But there’s help at hand, says Mr Marsden. For example, Planning Land Applications of Nutrients for Efficiency and the Environment (PLANET), effectively a computerised version of the DEFRA Fertiliser Recommendations book RB209, is freely available, as CD or as a downloadable program from www.planet4farmers.co.uk. Using this, farmers can record all their individual fields, soil types etc and the manure applications, and it will give inorganic fertiliser recommendations which automatically ensure that farmers are within the regulatory limit for crop need, as well as serving as a record-keeping tool. “It’s a complete nutrient management system, which produces a nutrient management plan for the farm. There are points awarded for this in the Entry Level Scheme, helping farmers qualify for the 30/ha,” says Mr Marsden.
The NVZ Manure Planning Booklet – England (PB5504) is also helpful. This was sent out to all farmers in NVZs and can also be downloaded on the DEFRA website.
In terms of manure application practices, Mr Critchlow is awarded full marks. He only applies manures when conditions are right – avoiding wet and freezing weather. No manure is spread within 10m of a water course, 2m of a hedgerow, or on steep slopes. Manure is not applied to moorland.
So regarding the new Good Agricultural and Environmental Condition (GAEC) standards, Mr Critchlow is fairly confident that he”s compliant. The only field operation which might breach GAEC 3, on waterlogged soil, would be manure spreading, and this is always done when conditions are right.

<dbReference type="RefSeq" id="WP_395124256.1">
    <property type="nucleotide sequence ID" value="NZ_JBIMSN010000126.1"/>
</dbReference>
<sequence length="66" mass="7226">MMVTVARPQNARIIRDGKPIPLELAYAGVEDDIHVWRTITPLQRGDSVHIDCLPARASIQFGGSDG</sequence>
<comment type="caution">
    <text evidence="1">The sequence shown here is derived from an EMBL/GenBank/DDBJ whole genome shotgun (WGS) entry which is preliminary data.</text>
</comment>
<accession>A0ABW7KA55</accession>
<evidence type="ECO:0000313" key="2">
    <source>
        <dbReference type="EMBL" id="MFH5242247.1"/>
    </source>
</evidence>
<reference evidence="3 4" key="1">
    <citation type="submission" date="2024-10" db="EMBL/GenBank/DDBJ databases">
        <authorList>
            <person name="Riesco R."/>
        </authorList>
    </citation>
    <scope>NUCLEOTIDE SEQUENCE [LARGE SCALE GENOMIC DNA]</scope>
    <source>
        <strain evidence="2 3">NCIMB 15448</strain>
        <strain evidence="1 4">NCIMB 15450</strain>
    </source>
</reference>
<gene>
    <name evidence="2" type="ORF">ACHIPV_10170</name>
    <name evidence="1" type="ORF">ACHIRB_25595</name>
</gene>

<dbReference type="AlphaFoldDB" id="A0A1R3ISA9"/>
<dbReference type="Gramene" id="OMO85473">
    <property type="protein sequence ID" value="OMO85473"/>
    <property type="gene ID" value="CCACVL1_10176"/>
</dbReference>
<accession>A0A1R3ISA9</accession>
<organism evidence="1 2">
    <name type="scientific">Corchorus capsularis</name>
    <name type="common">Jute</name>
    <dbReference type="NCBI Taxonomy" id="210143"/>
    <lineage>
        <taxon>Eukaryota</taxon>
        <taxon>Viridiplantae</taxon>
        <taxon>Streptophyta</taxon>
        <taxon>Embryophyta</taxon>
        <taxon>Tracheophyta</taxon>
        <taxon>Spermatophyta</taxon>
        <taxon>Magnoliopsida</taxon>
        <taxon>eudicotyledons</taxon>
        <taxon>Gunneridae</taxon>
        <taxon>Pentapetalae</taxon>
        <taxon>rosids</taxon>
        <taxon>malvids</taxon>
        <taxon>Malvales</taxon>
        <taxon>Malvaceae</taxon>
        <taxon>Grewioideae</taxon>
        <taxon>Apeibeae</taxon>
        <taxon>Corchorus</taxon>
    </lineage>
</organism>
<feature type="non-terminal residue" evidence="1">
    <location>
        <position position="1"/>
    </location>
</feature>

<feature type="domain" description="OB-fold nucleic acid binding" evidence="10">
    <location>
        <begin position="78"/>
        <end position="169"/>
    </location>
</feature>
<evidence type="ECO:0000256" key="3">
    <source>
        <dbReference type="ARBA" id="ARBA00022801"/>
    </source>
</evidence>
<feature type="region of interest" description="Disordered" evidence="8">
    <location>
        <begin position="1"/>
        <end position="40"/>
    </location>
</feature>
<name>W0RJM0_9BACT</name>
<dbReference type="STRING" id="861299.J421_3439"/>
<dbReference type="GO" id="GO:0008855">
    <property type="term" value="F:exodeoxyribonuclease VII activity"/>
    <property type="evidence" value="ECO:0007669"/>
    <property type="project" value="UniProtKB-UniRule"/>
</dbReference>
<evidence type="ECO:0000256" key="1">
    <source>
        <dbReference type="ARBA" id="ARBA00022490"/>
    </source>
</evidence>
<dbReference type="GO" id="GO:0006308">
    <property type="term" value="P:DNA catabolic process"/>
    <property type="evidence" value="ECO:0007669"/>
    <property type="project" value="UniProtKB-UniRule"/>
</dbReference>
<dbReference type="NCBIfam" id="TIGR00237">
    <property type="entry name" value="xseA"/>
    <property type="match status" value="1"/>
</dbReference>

The farm has adequate storage facilities – providing capacity for four months, which eases pressure on spreading. Because the farm does not have shallow or sandy soils, there is no closed period for manure spreading. He complies with GAEC 14, which protects hedgerows and watercourses, by not spreading manures or fertilisers within 2m of the centre of a hedgerow or watercourse.
GAEC9, covering overgrazing and possible damage due to supplementary feeding, was initially a concern. Poaching around feeders can be unavoidable, for example, says Mr Critchlow. But with common sense, damage can be minimised, he agreed. “I’ m relaxed about that now.”
The farm does have stone walls, and these are protected under GAEC 13. That’s not a problem for Mr Critchlow. “We maintain walls on the farm. It’s nothing new for us.”
With the Pennine Way starting on his land, he has taken careful note of GAEC 8, covering public rights of way. But again, there is nothing new in the regulations; he’s lived with the fact that many walkers cross his land throughout the year and does not have any problem with dealing with tourist traffic. “The Peak Park has flagged some of the paths, particularly the Pennine Way, which had gullied so deeply due to walkers that I couldn’t cross them with the tractor.”